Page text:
According to the ruling, both European regulations and case-law set that a pregnant employee that is moved to another job position due to the pregnancy has the right to keep her base salary and those supplements linked to her professional status such as seniority, professional qualifications and professional category. However, supplements linked to some specifications or particularities of the job position such as nocturnality, pay for working on days off, etc. do not have to be maintained if the new job position does not have these particular conditions.
The new government has some duties regarding employment and labour law. Some of these duties are, of course, to adapt the Spanish legislation to the recent rulings of the European Court of Justice.
The issue was whether the employer had the obligation to make a call to a permanent seasonal employee, who was in a temporary invalidity situation and then report said employee to the social security system. The court held that the employee’s illness did not exempt the employer from the obligation to call and report the employee to the social security system; without prejudice to then take the leaving on social insurance for temporary invalidity and to hire temporary employees, if appropriate.
A new National Audience’s (NA) ruling on paid leave states when the paid leave must be enjoyed if it occurs on a non-business day. This matter is stated in the Collective Bargaining Agreements (CBA) since the Workers Statute does not mention it. The NA was precise in this respect, that the rules laid down in CBA resulting from the negotiated will of the representatives of the company and employees and that its provisions must be respected unless infringe any superior rule, which in the present, case does not occur. In addition, the NA considers that it is not contrary to the rules of logic, the requirement that the days of paid leave are enjoyed on the date that the situation causing it takes place and may not be transferred to immediate business days.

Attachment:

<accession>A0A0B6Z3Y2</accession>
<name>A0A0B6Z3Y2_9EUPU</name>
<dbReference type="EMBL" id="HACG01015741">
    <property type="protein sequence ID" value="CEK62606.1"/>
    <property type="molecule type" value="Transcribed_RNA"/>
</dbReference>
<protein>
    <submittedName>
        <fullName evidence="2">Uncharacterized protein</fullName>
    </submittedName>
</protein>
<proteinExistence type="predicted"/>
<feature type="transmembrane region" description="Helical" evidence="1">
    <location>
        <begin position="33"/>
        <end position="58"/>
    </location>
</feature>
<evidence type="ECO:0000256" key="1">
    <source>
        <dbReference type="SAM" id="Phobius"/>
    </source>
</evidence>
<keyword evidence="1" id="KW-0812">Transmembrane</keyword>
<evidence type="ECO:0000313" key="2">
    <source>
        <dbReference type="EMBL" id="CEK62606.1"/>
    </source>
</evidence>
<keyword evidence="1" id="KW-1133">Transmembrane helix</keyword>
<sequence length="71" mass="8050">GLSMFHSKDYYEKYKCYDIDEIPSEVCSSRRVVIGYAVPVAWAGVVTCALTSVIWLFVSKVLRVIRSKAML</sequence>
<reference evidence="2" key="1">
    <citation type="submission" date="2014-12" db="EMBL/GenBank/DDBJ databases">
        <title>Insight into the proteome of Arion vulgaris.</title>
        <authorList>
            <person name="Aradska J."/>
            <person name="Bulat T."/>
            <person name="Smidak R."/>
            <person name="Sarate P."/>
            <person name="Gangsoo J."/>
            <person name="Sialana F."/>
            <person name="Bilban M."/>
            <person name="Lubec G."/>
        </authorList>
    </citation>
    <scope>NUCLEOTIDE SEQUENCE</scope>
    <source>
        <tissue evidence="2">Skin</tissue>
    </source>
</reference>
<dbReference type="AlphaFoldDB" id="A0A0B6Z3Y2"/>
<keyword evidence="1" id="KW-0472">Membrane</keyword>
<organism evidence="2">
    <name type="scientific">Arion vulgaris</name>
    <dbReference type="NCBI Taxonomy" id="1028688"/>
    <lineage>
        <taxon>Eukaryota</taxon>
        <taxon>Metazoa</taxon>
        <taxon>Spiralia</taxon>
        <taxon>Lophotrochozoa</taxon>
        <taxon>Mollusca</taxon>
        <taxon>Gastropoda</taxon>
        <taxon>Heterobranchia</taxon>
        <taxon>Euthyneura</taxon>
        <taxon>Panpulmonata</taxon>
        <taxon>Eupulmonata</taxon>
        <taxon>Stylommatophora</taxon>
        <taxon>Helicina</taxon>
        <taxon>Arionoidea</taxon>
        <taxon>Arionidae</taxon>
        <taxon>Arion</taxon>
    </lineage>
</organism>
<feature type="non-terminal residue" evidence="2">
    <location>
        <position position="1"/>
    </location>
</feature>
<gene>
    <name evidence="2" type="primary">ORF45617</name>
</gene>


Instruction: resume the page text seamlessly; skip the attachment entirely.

In a case involving an objective dismissal for breaching the obligation to make the corresponding severance payment of twenty days per year of service available to the employee, at the same time that the written notification is provided, was declared unfair. Although the reason for the breach was an inadvertent error by the company in issuing a check to the employee, which could not cover the payment at that time, and though the company acted to correct the error by paying the severance by transfer, the court concluded that such circumstances do not prevent the declaration of unfair dismissal.
In a recent case, the Supreme Court ruled that the right to work-time flexibility may not be conditioned on a prior notice by the employee, provided the employer keeps its facilities accessible and properly operating with enough time to allow it. That is, if an employee may go to work without prior notice, because the facilities will be open and working properly, then prior notice is not required.
The Supreme Court recently rules that during holidays, the remuneration of the employees must be the average of all remuneration that they have received during the year. This means that the remuneration of holiday must be the “ordinary or normal remuneration” including commissions and production incentives, since it does not imply neither (i) a compensation for a greater temporary dedication (extraordinary hours) nor (ii) a duplicate payment (such as a bonus already received).
In Spain, employees who become parents have the right to ask for a working hours reduction, which may be from 1/8 to 1/2 of the working day. The dismissal of an employee, who is enjoying this right, is null if there are no grounds to justify such a dismissal.
On 3 March 2016, the Spanish National Audience ruled on the validity of the negotiation procedure in a case of substantial modification of contractual conditions with collective efficacy. The controversial issue was whether a negotiation process via email was valid. The Court has set that such process is null, since the rights it wants to […]
Employment Law Across 27 Jurisdictions 2016, an L&E Global and Clyde & Co joint publication, provides a brief outline of the employment law regime across 27 key jurisdictions throughout the globe.